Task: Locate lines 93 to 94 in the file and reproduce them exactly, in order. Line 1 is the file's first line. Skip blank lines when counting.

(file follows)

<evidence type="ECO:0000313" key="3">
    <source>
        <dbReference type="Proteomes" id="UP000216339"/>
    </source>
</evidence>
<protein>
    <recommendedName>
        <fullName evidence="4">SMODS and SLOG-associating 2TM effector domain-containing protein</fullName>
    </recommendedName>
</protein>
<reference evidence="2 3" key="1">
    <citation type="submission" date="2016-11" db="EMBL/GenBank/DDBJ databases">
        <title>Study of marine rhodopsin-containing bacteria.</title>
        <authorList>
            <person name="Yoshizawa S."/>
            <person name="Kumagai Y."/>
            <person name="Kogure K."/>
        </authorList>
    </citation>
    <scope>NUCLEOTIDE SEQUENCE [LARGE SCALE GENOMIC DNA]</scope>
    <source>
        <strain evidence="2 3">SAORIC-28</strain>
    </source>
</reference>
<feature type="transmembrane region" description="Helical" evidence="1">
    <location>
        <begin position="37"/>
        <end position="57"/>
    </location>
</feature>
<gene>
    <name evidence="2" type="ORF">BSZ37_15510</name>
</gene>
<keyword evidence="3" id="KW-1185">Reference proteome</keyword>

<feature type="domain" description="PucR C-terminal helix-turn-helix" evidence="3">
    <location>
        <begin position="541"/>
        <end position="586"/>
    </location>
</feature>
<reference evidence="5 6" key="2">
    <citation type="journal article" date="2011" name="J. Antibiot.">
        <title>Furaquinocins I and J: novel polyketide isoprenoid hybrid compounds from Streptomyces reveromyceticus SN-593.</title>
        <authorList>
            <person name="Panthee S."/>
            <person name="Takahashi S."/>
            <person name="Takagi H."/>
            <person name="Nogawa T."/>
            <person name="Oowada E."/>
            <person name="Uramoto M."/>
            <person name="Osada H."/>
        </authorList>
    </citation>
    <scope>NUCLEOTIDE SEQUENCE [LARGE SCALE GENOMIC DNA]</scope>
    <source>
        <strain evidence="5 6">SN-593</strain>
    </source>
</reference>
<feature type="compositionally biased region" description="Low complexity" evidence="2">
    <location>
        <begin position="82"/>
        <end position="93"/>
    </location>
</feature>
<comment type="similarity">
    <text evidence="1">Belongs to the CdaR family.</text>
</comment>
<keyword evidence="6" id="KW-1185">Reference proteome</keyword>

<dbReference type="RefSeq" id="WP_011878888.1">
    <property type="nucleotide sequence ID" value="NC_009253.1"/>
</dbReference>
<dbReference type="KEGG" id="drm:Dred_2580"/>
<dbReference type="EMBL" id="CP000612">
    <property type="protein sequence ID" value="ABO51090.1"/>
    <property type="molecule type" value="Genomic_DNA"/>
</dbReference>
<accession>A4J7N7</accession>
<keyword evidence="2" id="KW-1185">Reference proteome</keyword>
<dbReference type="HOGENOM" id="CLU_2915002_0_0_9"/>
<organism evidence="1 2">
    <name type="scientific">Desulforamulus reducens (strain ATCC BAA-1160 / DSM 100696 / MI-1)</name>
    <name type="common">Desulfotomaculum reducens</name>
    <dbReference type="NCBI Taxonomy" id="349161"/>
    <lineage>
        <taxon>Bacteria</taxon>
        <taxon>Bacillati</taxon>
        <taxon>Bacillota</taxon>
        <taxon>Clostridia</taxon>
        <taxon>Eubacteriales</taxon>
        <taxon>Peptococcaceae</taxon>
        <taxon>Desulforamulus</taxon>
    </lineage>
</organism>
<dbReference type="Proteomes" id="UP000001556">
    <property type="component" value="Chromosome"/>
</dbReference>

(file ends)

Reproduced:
</organism>
<dbReference type="Proteomes" id="UP000001556">